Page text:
In robot-assisted partial nephrectomy (RAPN) for renal tumors, articulated flexible instruments allow approach to the tumors from all directions with extremely useful visibility offered by 3D-vision scope so as to secure definitive surgical margin from the tumor, thereby reducing positive surgical margin . In our patient with advanced MRO, tumor invasion into the right ureter was suspected on the basis of preoperative CT findings, and RALS provided a definitive negative surgical margin avoiding any injury to the ureter; thus, we could benefit from the advantages conferred by the robot-assisted surgery, similar to RAPN over conventional laparoscopic surgery. In fact, the malignant rectal tumor was resected without excess or insufficient margins, preventing any injury to the right ureter.
In our patient, who had bladder–rectal disorder, Hartman’s procedure, without reconstruction, was selected not only due to the patient’s condition but also because of his performance status and age. Because of these reasons, we did not perform one-stage anastomosis without covering stoma formation, although the resected specimen showed improved intestinal edema and its feasibility is expected in RALS as well as in conventional laparoscopic surgery for MRO after SEMS placement [1, 8].
There are some limitations of the study. First, the insertion of SEMS for MRO has several drawbacks. One of which is the location of implanted SEMS. Fortunately, the present case involved the upper rectum; the insertion of SEMS in the middle and lower rectum is still controversial. To date, SEMS placement is considered unsuitable for MRO near the anal verge (i.e., within 5 cm), given the potential of anal pain, foreign body sensation, tenesmus, and incontinence because of rectal irritation by the stent [14, 15]. Recently, Lee et al. reported the efficacy and safety of SEMS placement for MRO, including six bridges in the surgical cases of lower rectal obstruction 5 cm or less distant from the anal verge . However, to obtain an appropriate distal margin of 2 cm or more during curative operation for lower rectal cancer, SEMS placement for MRO near the anal verge (i.e., within 5 cm) must be carefully considered. Second, one of drawbacks of robotic surgery is the absence of tactile sensation. Operators acquire only visual information and should proceed with the operation based on the visual information. Although we think that the visual information complements the absence of tactile sensation to a certain extent, the operator should pay greater attention to the exposure of the surgical field with SEMS-inserted organ during RALS than that during a conventional laparoscopic surgery for advanced rectal cancer, strictly based on the “no touch” principle. These points must be considered by surgeons when deciding an appropriate treatment.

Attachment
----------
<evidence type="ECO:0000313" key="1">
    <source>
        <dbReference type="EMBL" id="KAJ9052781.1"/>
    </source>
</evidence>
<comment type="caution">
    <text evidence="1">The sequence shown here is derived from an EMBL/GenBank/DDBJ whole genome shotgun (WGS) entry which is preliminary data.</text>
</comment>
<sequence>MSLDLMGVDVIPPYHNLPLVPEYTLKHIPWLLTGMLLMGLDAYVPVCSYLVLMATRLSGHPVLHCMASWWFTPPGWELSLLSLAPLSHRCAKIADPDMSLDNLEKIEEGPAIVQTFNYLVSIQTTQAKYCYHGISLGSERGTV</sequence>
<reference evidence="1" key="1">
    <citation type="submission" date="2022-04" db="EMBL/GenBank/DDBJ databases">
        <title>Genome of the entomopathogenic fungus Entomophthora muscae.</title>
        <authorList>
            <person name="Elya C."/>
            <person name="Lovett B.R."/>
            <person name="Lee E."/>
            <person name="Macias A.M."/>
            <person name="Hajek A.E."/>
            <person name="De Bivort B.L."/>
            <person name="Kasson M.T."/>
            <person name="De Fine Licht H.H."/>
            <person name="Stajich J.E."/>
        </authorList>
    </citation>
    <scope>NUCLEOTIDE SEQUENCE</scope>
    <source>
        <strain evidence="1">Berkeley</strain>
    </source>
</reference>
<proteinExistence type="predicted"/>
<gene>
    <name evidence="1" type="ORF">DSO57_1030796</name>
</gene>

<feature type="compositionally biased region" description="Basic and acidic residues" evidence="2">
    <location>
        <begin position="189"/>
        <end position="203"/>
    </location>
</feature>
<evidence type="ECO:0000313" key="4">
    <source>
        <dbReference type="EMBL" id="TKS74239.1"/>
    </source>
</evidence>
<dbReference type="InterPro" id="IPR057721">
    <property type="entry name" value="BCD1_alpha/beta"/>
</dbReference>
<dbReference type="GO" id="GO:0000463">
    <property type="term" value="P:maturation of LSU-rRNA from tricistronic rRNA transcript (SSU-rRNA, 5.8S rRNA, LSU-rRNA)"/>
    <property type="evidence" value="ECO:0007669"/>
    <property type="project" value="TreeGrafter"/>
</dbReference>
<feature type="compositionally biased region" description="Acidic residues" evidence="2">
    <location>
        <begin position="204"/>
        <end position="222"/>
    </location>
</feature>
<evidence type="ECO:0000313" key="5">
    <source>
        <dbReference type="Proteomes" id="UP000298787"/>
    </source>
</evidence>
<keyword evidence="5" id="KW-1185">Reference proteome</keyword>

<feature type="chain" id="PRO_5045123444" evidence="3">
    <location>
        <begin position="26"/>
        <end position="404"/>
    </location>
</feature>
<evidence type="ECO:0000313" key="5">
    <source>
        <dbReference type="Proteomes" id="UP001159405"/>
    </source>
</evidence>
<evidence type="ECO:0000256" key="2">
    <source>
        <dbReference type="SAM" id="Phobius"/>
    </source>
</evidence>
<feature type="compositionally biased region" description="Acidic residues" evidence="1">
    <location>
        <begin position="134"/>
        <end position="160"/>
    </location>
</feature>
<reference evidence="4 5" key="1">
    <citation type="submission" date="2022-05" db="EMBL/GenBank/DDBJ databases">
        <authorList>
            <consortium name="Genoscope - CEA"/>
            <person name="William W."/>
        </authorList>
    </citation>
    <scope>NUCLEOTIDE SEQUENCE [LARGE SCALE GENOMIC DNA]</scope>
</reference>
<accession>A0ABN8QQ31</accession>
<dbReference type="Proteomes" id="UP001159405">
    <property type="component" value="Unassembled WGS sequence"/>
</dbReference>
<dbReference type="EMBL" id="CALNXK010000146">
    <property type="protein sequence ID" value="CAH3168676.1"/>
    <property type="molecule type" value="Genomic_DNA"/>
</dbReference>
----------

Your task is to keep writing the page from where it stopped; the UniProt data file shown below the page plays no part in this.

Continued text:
Our results show that RALS after SEMS placement is a safe and feasible therapeutic strategy for MRO, allowing sufficient preoperative decompression using SEMS. This approach creates working space during RALS and improves intestinal edema. Further studies are expected to establish the superiority and feasibility of RALS after SEMS placement for MRO over other approaches.